According to figures provided by immigration minister Caroline Nokes, nearly 1000 flights were booked to deport people to the Caribbean between 2015 and 2017 before they were halted in the wake of the Windrush scandal.
The figures show that 991 seats were booked, culminating in £52m spent on flights to Caribbean countries, including £17.7m on chartered flights.
The news comes following Home Secretary Sajid Javid’s revelation that at least 63 people were wrongly deported to the Caribbean – prompting a Home Office investigation. However with the number of seats booked taken into account, many are questioning whether the number of wrongly deported may actually be significantly higher.
Labour MP, Stephen Doughty voiced his concerns over the revelations;
“These are yet more shocking revelations from the Home Office over the Windrush and wider scandals.” He said “The costs involved are [also] staggering – millions are being spent on flights, both commercial and charter deportations, and we also know hundreds of individuals languish for indefinite periods in immigration detention centres, also at huge cost to the taxpayer, waiting for these flights. This is a system in crisis and in need of root and branch reform.”
The Home Office attempted to diffuse the situation by offering a somewhat disconcerting explanation for the sheer number of seats booked, suggesting that flights booked did not necessarily equate to the number of deportations due to the fact that some of the deportations may never have taken place or multiple tickets may have been booked in error. Their response is hardly a reassurance; rather it serves only to further highlight the Home Office’s on-going ineptitude as the Windrush scandal continues to develop.
If you believe that you are from the Windrush generation, without status in the UK, please get in touch with us. You may be entitled to damages for loss of earnings, mistreatment or deportation.
Author, Tamana Aziz, is a Director of Immigration specialising in Business Immigration law under the Points Based System. Recommended in Legal 500 2017 as ‘a great communicator’ and a ‘very committed’ individual in her field, Tamana has developed an expertise in dealing with complex appeals (including deportation appeals and country guidance cases) in the Immigration Tribunals, High Court, Court of Appeal and the Supreme Court. Tamana advises employers and provides bespoke training on subjects such as compliance with the Home Office’s Prevention of Illegal Working regime and how to use the online sponsorship management system. Contact Tamana Aziz on 020 3114 1130 or via email email@example.com.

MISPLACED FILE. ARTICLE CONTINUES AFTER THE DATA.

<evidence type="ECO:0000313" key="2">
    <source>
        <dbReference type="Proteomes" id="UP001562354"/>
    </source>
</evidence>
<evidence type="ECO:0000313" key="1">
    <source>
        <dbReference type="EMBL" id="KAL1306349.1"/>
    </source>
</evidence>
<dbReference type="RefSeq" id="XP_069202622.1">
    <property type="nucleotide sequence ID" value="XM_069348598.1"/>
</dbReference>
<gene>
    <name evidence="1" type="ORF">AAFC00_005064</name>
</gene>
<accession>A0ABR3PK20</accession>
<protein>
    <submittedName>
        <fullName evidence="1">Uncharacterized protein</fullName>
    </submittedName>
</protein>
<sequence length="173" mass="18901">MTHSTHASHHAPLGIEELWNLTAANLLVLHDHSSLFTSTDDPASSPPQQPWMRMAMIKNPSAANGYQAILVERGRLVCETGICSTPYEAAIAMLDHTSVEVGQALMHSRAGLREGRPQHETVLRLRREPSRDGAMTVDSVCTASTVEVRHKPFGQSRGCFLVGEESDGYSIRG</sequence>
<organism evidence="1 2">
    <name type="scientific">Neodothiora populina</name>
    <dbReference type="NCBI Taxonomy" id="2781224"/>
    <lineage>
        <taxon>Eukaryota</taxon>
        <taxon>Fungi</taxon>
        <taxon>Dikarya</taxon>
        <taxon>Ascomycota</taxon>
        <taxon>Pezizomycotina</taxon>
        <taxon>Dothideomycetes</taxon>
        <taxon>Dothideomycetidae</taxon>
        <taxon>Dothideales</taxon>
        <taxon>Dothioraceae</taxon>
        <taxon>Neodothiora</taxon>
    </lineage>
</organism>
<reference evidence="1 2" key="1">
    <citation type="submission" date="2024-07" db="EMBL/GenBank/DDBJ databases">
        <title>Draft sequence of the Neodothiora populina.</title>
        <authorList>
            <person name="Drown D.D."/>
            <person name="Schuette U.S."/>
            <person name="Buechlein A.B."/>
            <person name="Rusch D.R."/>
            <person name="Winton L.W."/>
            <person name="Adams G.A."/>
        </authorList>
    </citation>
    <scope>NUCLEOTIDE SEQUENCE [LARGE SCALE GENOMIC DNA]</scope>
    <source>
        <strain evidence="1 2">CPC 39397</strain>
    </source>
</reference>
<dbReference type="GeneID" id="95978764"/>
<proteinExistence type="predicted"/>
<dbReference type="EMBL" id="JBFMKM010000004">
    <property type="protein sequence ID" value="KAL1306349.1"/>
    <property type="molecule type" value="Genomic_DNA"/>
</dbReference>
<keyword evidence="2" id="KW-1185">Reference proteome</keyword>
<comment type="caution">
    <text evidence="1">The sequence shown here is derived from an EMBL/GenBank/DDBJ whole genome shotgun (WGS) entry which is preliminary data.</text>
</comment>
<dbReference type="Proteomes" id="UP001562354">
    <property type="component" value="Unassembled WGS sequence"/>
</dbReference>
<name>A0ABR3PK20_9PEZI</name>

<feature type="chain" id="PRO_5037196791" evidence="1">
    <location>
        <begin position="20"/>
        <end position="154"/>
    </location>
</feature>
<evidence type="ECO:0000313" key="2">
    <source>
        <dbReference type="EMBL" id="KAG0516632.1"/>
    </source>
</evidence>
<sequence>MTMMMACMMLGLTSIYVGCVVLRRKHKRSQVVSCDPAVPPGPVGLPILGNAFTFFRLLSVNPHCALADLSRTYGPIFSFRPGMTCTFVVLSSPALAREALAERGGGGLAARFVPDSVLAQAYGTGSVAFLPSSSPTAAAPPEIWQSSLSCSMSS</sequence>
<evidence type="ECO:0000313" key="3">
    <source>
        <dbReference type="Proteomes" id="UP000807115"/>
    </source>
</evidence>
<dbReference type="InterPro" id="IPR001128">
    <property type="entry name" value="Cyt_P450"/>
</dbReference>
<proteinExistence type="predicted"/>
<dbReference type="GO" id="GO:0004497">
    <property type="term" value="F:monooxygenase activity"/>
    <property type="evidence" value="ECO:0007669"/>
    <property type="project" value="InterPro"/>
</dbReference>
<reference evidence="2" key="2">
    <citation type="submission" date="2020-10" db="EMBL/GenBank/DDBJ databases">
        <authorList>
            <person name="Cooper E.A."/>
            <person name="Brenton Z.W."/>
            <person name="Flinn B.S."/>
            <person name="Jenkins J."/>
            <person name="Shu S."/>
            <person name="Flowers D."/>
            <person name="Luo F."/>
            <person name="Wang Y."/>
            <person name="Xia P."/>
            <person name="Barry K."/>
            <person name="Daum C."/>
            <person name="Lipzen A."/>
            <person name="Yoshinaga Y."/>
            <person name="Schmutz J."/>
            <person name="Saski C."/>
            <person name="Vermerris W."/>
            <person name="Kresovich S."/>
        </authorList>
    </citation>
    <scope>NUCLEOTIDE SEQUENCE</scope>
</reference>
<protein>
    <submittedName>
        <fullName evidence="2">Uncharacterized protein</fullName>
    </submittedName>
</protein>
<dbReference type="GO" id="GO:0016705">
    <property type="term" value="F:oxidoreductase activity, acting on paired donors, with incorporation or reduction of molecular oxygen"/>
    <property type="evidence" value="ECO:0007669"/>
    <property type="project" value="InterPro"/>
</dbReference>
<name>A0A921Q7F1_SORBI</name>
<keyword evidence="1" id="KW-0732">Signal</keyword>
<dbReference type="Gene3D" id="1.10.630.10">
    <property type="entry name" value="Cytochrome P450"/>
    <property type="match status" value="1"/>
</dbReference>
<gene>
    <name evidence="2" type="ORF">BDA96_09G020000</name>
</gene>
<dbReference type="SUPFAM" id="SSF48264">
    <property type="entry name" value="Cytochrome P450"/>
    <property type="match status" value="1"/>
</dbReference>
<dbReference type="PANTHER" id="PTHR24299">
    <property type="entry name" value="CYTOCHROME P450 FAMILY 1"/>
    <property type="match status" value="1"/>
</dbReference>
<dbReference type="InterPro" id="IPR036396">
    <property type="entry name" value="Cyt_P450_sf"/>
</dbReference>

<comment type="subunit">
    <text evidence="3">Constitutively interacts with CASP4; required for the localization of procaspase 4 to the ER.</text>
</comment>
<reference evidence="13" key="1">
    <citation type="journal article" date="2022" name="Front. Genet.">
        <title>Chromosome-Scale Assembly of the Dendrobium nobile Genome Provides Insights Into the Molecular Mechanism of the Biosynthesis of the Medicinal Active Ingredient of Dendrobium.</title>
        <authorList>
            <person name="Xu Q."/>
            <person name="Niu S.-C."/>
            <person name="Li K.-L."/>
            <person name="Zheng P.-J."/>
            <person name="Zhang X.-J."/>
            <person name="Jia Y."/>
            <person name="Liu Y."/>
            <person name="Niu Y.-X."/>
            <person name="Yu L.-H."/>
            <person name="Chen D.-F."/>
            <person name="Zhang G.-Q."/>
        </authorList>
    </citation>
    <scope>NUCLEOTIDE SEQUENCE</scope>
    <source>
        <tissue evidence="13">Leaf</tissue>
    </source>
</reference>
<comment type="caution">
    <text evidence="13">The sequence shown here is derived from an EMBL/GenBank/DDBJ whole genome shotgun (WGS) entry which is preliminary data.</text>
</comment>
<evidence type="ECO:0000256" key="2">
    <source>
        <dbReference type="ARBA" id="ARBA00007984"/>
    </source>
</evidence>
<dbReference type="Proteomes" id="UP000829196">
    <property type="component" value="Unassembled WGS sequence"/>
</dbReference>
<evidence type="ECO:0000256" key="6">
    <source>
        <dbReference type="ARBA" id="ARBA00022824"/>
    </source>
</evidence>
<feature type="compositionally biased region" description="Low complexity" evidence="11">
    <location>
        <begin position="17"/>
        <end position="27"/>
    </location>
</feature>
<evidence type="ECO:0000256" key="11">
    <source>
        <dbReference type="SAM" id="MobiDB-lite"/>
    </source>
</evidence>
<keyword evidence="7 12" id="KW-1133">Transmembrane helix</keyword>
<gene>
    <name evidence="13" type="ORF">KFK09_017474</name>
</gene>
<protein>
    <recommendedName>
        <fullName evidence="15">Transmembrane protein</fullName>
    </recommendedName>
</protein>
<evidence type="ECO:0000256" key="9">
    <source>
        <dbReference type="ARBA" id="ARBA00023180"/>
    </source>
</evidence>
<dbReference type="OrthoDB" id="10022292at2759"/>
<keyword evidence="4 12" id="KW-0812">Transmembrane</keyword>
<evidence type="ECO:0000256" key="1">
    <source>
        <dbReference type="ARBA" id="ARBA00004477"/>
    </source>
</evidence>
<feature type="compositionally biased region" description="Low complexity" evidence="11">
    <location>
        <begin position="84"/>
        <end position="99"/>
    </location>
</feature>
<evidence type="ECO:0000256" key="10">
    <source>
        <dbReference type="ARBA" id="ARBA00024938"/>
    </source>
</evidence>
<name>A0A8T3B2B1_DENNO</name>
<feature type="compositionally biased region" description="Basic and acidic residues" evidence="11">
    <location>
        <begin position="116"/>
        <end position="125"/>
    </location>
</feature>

In addition, Tamana advises high net worth and skilled individuals on extending Tier 2 (General) visas, spousal applications, applications for settlement and British Citizenship. Tamana also has significant experience assisting clients with immigration applications under EU law.
Duncan Lewis Windrush Solicitors
Duncan Lewis’ team of lawyers specialising in handling matters involving the Windrush scandal offer advice and assistance on a range of related matters. If you believe you have a right to be in the UK, our solicitors provide legal advice and we might be able to secure compensation for you. We regularly represent individuals who are treated unlawfully by the UK Government. For example, we act for Albert Thompson, whose case sparked national awareness of the Windrush Scandal.
We can also assist those who have been refused to return to the UK even though they have a right to be here. The UK Government has finally admitted that members of the ‘Windrush Generation’ have a right to stay in the UK as British citizens. The Windrush Generation are those who came to the UK from Caribbean countries, especially Jamaica, between 1948 and 1973.
Unfortunately, for some people the Government admission comes too late, they have already been affected. If this applies to you, or someone you know, you may be eligible for compensation for loss of earnings, stress and inconvenience.
Please get in touch with our lawyers specialising in Windrush cases:
Rohena Wallace: firstname.lastname@example.org
Toufique Hossain: email@example.com